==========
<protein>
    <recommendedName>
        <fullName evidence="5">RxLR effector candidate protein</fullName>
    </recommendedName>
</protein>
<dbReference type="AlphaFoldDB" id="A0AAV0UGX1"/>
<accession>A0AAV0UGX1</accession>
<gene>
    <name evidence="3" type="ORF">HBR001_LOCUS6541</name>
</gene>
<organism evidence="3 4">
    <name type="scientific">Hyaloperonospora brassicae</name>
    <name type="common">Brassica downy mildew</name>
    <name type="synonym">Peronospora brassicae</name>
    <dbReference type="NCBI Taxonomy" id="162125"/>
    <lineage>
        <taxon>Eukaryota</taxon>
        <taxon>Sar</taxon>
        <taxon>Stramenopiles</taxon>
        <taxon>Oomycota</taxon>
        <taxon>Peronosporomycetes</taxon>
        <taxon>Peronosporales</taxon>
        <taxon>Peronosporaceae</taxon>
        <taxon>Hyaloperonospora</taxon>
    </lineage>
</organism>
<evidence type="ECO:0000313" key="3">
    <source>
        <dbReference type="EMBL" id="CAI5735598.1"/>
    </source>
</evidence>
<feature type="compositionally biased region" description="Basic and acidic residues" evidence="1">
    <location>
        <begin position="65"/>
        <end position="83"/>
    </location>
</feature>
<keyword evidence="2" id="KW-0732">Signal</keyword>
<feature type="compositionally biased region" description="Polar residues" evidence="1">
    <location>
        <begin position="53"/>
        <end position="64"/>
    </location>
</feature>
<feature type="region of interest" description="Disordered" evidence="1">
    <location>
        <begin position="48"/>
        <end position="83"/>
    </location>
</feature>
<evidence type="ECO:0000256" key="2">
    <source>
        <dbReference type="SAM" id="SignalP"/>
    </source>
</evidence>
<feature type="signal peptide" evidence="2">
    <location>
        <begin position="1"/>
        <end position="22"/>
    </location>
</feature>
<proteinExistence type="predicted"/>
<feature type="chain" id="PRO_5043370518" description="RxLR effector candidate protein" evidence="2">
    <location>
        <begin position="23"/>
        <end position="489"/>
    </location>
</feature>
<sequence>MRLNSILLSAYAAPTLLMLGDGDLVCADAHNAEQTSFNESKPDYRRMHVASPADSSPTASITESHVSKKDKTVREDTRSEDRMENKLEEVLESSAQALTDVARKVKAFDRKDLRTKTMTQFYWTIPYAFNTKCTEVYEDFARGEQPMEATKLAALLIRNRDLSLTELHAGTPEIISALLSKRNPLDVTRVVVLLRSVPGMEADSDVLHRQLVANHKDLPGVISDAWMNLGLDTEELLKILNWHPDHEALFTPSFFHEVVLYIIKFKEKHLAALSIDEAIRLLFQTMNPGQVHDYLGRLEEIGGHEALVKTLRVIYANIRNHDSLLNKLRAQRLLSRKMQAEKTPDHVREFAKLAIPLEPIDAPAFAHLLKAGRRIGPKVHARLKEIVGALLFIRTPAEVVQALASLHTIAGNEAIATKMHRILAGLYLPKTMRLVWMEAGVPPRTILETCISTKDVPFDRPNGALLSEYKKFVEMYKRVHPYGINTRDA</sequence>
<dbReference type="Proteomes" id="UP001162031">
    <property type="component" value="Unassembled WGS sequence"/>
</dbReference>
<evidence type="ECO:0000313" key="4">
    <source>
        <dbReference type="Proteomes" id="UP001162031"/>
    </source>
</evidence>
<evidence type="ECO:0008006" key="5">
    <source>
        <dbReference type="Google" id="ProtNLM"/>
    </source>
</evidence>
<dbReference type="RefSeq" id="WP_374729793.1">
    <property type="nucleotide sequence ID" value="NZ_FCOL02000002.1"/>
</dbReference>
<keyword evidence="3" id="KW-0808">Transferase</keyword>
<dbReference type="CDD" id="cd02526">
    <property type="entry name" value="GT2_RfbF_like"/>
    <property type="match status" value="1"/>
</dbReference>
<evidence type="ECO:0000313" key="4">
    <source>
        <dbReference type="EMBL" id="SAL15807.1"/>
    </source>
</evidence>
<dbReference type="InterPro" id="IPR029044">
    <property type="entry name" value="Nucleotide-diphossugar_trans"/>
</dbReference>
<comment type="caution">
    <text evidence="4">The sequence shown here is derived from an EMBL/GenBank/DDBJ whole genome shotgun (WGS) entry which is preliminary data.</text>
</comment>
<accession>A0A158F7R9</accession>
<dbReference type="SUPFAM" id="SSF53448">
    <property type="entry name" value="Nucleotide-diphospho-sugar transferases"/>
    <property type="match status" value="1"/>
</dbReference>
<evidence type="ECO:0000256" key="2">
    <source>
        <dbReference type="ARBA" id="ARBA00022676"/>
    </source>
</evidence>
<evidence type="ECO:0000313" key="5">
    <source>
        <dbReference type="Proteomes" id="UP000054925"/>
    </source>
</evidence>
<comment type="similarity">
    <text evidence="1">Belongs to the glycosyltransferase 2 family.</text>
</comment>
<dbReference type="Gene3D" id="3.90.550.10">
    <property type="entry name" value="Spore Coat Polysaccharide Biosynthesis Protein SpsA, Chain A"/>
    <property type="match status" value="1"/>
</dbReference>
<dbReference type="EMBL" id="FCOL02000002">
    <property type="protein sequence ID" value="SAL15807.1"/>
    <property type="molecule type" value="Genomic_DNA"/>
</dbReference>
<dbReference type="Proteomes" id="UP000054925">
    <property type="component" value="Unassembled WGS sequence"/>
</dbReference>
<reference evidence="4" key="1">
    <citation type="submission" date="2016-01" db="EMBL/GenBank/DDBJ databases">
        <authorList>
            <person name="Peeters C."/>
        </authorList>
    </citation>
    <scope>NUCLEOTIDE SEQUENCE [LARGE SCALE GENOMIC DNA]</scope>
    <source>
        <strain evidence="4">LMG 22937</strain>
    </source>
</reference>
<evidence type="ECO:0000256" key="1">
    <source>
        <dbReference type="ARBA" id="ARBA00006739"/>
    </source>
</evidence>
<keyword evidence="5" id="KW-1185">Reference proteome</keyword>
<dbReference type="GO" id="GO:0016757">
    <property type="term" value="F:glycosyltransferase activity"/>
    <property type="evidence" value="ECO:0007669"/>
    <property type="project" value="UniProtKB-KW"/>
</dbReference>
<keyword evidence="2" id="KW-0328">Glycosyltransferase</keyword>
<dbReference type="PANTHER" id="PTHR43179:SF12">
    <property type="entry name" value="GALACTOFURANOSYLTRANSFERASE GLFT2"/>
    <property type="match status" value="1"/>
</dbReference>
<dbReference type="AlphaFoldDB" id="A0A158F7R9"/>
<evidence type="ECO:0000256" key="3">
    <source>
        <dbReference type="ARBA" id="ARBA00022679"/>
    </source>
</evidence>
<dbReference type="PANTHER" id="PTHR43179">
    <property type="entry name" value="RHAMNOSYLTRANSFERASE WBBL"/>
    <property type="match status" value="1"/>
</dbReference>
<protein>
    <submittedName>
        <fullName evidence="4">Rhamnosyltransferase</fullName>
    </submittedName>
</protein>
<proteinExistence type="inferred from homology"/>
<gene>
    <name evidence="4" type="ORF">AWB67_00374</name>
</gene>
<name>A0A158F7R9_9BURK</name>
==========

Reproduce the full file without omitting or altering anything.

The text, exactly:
<protein>
    <recommendedName>
        <fullName evidence="5">RxLR effector candidate protein</fullName>
    </recommendedName>
</protein>
<dbReference type="AlphaFoldDB" id="A0AAV0UGX1"/>
<accession>A0AAV0UGX1</accession>
<gene>
    <name evidence="3" type="ORF">HBR001_LOCUS6541</name>
</gene>
<organism evidence="3 4">
    <name type="scientific">Hyaloperonospora brassicae</name>
    <name type="common">Brassica downy mildew</name>
    <name type="synonym">Peronospora brassicae</name>
    <dbReference type="NCBI Taxonomy" id="162125"/>
    <lineage>
        <taxon>Eukaryota</taxon>
        <taxon>Sar</taxon>
        <taxon>Stramenopiles</taxon>
        <taxon>Oomycota</taxon>
        <taxon>Peronosporomycetes</taxon>
        <taxon>Peronosporales</taxon>
        <taxon>Peronosporaceae</taxon>
        <taxon>Hyaloperonospora</taxon>
    </lineage>
</organism>
<evidence type="ECO:0000313" key="3">
    <source>
        <dbReference type="EMBL" id="CAI5735598.1"/>
    </source>
</evidence>
<feature type="compositionally biased region" description="Basic and acidic residues" evidence="1">
    <location>
        <begin position="65"/>
        <end position="83"/>
    </location>
</feature>
<keyword evidence="2" id="KW-0732">Signal</keyword>
<feature type="compositionally biased region" description="Polar residues" evidence="1">
    <location>
        <begin position="53"/>
        <end position="64"/>
    </location>
</feature>
<feature type="region of interest" description="Disordered" evidence="1">
    <location>
        <begin position="48"/>
        <end position="83"/>
    </location>
</feature>
<evidence type="ECO:0000256" key="2">
    <source>
        <dbReference type="SAM" id="SignalP"/>
    </source>
</evidence>
<feature type="signal peptide" evidence="2">
    <location>
        <begin position="1"/>
        <end position="22"/>
    </location>
</feature>
<proteinExistence type="predicted"/>
<feature type="chain" id="PRO_5043370518" description="RxLR effector candidate protein" evidence="2">
    <location>
        <begin position="23"/>
        <end position="489"/>
    </location>
</feature>
<sequence>MRLNSILLSAYAAPTLLMLGDGDLVCADAHNAEQTSFNESKPDYRRMHVASPADSSPTASITESHVSKKDKTVREDTRSEDRMENKLEEVLESSAQALTDVARKVKAFDRKDLRTKTMTQFYWTIPYAFNTKCTEVYEDFARGEQPMEATKLAALLIRNRDLSLTELHAGTPEIISALLSKRNPLDVTRVVVLLRSVPGMEADSDVLHRQLVANHKDLPGVISDAWMNLGLDTEELLKILNWHPDHEALFTPSFFHEVVLYIIKFKEKHLAALSIDEAIRLLFQTMNPGQVHDYLGRLEEIGGHEALVKTLRVIYANIRNHDSLLNKLRAQRLLSRKMQAEKTPDHVREFAKLAIPLEPIDAPAFAHLLKAGRRIGPKVHARLKEIVGALLFIRTPAEVVQALASLHTIAGNEAIATKMHRILAGLYLPKTMRLVWMEAGVPPRTILETCISTKDVPFDRPNGALLSEYKKFVEMYKRVHPYGINTRDA</sequence>
<dbReference type="Proteomes" id="UP001162031">
    <property type="component" value="Unassembled WGS sequence"/>
</dbReference>
<evidence type="ECO:0000313" key="4">
    <source>
        <dbReference type="Proteomes" id="UP001162031"/>
    </source>
</evidence>
<evidence type="ECO:0008006" key="5">
    <source>
        <dbReference type="Google" id="ProtNLM"/>
    </source>
</evidence>
<dbReference type="RefSeq" id="WP_374729793.1">
    <property type="nucleotide sequence ID" value="NZ_FCOL02000002.1"/>
</dbReference>
<keyword evidence="3" id="KW-0808">Transferase</keyword>
<dbReference type="CDD" id="cd02526">
    <property type="entry name" value="GT2_RfbF_like"/>
    <property type="match status" value="1"/>
</dbReference>
<evidence type="ECO:0000313" key="4">
    <source>
        <dbReference type="EMBL" id="SAL15807.1"/>
    </source>
</evidence>
<dbReference type="InterPro" id="IPR029044">
    <property type="entry name" value="Nucleotide-diphossugar_trans"/>
</dbReference>
<comment type="caution">
    <text evidence="4">The sequence shown here is derived from an EMBL/GenBank/DDBJ whole genome shotgun (WGS) entry which is preliminary data.</text>
</comment>
<accession>A0A158F7R9</accession>
<dbReference type="SUPFAM" id="SSF53448">
    <property type="entry name" value="Nucleotide-diphospho-sugar transferases"/>
    <property type="match status" value="1"/>
</dbReference>
<evidence type="ECO:0000256" key="2">
    <source>
        <dbReference type="ARBA" id="ARBA00022676"/>
    </source>
</evidence>
<evidence type="ECO:0000313" key="5">
    <source>
        <dbReference type="Proteomes" id="UP000054925"/>
    </source>
</evidence>
<comment type="similarity">
    <text evidence="1">Belongs to the glycosyltransferase 2 family.</text>
</comment>
<dbReference type="Gene3D" id="3.90.550.10">
    <property type="entry name" value="Spore Coat Polysaccharide Biosynthesis Protein SpsA, Chain A"/>
    <property type="match status" value="1"/>
</dbReference>
<dbReference type="EMBL" id="FCOL02000002">
    <property type="protein sequence ID" value="SAL15807.1"/>
    <property type="molecule type" value="Genomic_DNA"/>
</dbReference>
<dbReference type="Proteomes" id="UP000054925">
    <property type="component" value="Unassembled WGS sequence"/>
</dbReference>
<reference evidence="4" key="1">
    <citation type="submission" date="2016-01" db="EMBL/GenBank/DDBJ databases">
        <authorList>
            <person name="Peeters C."/>
        </authorList>
    </citation>
    <scope>NUCLEOTIDE SEQUENCE [LARGE SCALE GENOMIC DNA]</scope>
    <source>
        <strain evidence="4">LMG 22937</strain>
    </source>
</reference>
<evidence type="ECO:0000256" key="1">
    <source>
        <dbReference type="ARBA" id="ARBA00006739"/>
    </source>
</evidence>
<keyword evidence="5" id="KW-1185">Reference proteome</keyword>
<dbReference type="GO" id="GO:0016757">
    <property type="term" value="F:glycosyltransferase activity"/>
    <property type="evidence" value="ECO:0007669"/>
    <property type="project" value="UniProtKB-KW"/>
</dbReference>
<keyword evidence="2" id="KW-0328">Glycosyltransferase</keyword>
<dbReference type="PANTHER" id="PTHR43179:SF12">
    <property type="entry name" value="GALACTOFURANOSYLTRANSFERASE GLFT2"/>
    <property type="match status" value="1"/>
</dbReference>
<dbReference type="AlphaFoldDB" id="A0A158F7R9"/>
<evidence type="ECO:0000256" key="3">
    <source>
        <dbReference type="ARBA" id="ARBA00022679"/>
    </source>
</evidence>
<dbReference type="PANTHER" id="PTHR43179">
    <property type="entry name" value="RHAMNOSYLTRANSFERASE WBBL"/>
    <property type="match status" value="1"/>
</dbReference>
<protein>
    <submittedName>
        <fullName evidence="4">Rhamnosyltransferase</fullName>
    </submittedName>
</protein>
<proteinExistence type="inferred from homology"/>
<gene>
    <name evidence="4" type="ORF">AWB67_00374</name>
</gene>
<name>A0A158F7R9_9BURK</name>